Despite his trials, Estes stands strong to send a message of resiliency. He made a choice to not only get back up from his losses, but to fire back.

“Life is going to knock us down, and when we’re down, life will knock us down some more,” Estes said. “We have to do more than get back up. We have to get back up and fire back and take a few shots of our own.”

As a part of the Get Your Wings Up campaign that promotes resiliency, positivity and personal growth in the workplace, the 82nd Training Wing leadership thought it would be important for members of the Air Force to understand that circumstances shouldn’t define them, but only push them to be better versions of themselves. He shared his story with personnel at Sheppard AFB Oct. 7, 2020.

Tired of being a victim to his circumstances, Estes took charge of his life by rebelling against human instinct. Instead of focusing on himself and being consumed by self-pity, Estes used his experiences to help take care of others.

“We don’t have to be a victim to our circumstances,” Estes said. “We can be masters of those circumstances and take all those things we’ve gone through and use them to find ourselves and propel us into the next chapter of our lives.”

It’s no secret that life is full of challenges, but it’s important that through those challenges individuals remain resilient and steadfast. Estes emphasizes five resiliency weapons members of the Air Force can use to combat the trials life may throw their way. These weapons consist of grace, perspective, gratitude, letting go and teamwork.

Before individuals can use these weapons, Estes emphasized the importance in resisting self-pity.

 “When we start to allow self-pity, it will convince us that we have it worse than everyone else. None of that is true, it just happens to be our season. Our whole lives will be filled with darkness and light, but when we reject that first initial instinct to make everything about us and focus that same energy on helping others, that’s when we win,” he said.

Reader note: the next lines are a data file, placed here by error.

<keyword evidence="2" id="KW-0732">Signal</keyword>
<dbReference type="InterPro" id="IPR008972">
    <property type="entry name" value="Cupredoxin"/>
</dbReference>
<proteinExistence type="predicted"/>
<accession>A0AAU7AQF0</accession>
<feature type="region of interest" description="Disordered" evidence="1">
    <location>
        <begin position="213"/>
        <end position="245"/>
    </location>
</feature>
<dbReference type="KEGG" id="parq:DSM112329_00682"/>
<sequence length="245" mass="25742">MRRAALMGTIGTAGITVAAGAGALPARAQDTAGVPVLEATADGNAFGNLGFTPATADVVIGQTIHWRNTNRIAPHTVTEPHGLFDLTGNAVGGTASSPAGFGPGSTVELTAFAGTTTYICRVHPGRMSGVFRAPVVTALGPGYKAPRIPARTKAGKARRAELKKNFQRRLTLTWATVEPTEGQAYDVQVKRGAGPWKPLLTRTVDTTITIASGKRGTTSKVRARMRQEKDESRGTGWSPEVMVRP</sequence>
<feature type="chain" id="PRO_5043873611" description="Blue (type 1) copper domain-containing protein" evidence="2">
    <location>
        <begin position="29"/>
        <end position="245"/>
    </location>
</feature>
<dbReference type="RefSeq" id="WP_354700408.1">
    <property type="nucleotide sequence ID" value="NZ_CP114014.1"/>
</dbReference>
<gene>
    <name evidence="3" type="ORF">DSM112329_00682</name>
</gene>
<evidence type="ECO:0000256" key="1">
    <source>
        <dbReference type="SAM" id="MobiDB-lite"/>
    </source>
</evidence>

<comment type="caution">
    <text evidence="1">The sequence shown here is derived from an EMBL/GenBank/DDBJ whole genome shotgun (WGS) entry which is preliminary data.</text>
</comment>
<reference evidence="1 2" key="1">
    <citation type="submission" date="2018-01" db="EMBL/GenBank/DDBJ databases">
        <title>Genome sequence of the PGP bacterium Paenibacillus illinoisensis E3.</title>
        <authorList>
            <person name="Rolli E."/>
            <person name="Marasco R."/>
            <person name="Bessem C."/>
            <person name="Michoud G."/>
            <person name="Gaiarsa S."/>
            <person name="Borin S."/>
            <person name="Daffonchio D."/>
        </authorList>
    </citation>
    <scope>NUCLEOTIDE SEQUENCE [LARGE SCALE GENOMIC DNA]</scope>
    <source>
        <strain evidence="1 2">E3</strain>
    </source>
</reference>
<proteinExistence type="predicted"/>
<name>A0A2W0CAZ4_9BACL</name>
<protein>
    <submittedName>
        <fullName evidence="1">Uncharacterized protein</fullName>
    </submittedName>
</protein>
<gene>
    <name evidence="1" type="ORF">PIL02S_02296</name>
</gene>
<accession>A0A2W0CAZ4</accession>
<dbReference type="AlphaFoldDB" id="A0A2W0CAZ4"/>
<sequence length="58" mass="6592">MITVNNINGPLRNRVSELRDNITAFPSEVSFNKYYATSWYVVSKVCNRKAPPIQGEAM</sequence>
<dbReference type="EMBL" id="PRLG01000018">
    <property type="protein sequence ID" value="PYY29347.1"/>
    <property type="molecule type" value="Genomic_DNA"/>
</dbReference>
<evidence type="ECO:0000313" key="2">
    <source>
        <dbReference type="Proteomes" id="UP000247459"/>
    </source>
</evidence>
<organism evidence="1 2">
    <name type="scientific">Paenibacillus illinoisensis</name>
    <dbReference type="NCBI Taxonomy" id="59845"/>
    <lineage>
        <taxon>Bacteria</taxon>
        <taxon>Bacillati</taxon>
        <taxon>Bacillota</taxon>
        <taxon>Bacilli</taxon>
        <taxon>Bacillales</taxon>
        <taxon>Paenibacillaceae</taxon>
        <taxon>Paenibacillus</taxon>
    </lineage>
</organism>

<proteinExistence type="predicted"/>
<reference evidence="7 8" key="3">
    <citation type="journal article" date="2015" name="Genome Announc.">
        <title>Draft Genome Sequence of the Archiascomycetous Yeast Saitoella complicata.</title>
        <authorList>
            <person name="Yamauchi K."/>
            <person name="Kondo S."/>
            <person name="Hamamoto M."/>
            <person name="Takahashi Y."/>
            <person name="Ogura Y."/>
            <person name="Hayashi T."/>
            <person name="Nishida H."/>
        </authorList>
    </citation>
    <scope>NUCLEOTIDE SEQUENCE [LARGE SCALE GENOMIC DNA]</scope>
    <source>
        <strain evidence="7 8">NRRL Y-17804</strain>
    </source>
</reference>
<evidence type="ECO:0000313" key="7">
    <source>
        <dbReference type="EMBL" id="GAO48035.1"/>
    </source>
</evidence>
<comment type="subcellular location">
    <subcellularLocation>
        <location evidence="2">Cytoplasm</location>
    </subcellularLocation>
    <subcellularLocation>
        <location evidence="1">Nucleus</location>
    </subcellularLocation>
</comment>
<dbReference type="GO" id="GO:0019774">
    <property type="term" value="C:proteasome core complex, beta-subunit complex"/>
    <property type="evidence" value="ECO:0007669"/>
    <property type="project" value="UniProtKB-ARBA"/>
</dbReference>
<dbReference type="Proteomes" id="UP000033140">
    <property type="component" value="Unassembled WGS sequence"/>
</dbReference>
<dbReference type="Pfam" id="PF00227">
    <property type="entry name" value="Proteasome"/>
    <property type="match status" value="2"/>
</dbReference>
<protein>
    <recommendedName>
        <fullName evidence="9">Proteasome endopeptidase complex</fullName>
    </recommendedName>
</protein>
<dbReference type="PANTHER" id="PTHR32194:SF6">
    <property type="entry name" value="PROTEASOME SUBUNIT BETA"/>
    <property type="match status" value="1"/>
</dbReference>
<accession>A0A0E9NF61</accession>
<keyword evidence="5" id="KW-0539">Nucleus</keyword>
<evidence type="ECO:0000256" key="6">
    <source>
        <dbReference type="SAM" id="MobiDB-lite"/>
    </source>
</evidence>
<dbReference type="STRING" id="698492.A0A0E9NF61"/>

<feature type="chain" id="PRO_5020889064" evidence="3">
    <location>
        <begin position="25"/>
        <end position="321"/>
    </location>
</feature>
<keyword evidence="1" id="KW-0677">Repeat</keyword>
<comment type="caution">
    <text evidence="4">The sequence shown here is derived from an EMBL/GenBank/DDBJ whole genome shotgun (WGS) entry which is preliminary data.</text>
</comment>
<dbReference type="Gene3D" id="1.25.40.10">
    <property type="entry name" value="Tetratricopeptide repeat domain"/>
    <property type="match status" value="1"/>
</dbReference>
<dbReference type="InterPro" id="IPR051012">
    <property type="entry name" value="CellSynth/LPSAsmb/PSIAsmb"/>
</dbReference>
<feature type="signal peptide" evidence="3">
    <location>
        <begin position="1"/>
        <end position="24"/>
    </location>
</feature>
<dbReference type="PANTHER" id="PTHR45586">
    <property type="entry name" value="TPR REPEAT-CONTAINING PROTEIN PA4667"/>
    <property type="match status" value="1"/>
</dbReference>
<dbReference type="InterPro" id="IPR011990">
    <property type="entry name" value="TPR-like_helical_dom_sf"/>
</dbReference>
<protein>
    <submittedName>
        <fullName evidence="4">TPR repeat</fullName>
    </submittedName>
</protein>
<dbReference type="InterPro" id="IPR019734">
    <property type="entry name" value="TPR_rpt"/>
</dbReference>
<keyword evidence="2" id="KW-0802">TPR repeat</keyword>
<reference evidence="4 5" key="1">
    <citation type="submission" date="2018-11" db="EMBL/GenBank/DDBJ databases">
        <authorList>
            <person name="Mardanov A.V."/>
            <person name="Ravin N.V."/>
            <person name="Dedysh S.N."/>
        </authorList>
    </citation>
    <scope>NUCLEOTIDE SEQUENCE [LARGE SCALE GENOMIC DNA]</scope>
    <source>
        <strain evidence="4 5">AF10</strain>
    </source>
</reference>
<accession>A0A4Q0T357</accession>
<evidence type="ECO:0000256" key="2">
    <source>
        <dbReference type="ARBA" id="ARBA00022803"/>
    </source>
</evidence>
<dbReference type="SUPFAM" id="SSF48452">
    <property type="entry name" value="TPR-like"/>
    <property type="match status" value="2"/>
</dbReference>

Outside of rejecting self-pity, Estes uses grace as the first weapon against the trials we may face. Grace is equal parts of kindness, patience and forgiveness.

“As bad as we may feel like we have it, the person sitting next to us might be in a darker season,” he said. “A smile or just a little kindness can go a long way.”

The next weapon Estes emphasizes is the weapon of perspective. When people endure these trying circumstances they gain the true gift of perspective that makes those trivial things way more transparent and choices much clearer.

After the weapon of perspective, Estes zoomed in on the weapon of gratitude.

“There are no hypotheticals in life,” he said. “There’s only who we are in that moment. Don’t let those ‘what if’s’ hijack your happiness. It’s important to be grateful for every moment that we have.”

Consumed by who he believed he was before the incident and the loss of his wife, Estes had a hard time letting go of the past, but he said the weapon of letting go pushed him to be more confident and helped him focus on being the best version of who he is now.

He was fearful of the life that was ahead of him, a life without his wife and a life with a different body that came with its own complications, but that fear was his driving force.

“Every time we feel fear, that’s probably the thing we’re supposed to do,” Estes said. “We all have our own demons and they use that fear to keep us from discovering our potential or purpose. If we don’t face those demons or fears, then we can’t grow.”

Though many times people face trials on their own, as members of the Air Force everything is built around teamwork. That teamwork can stimulate a fire-back attitude that builds a stronger and united team.

#GetYourWingsUp #FireBack #Resiliency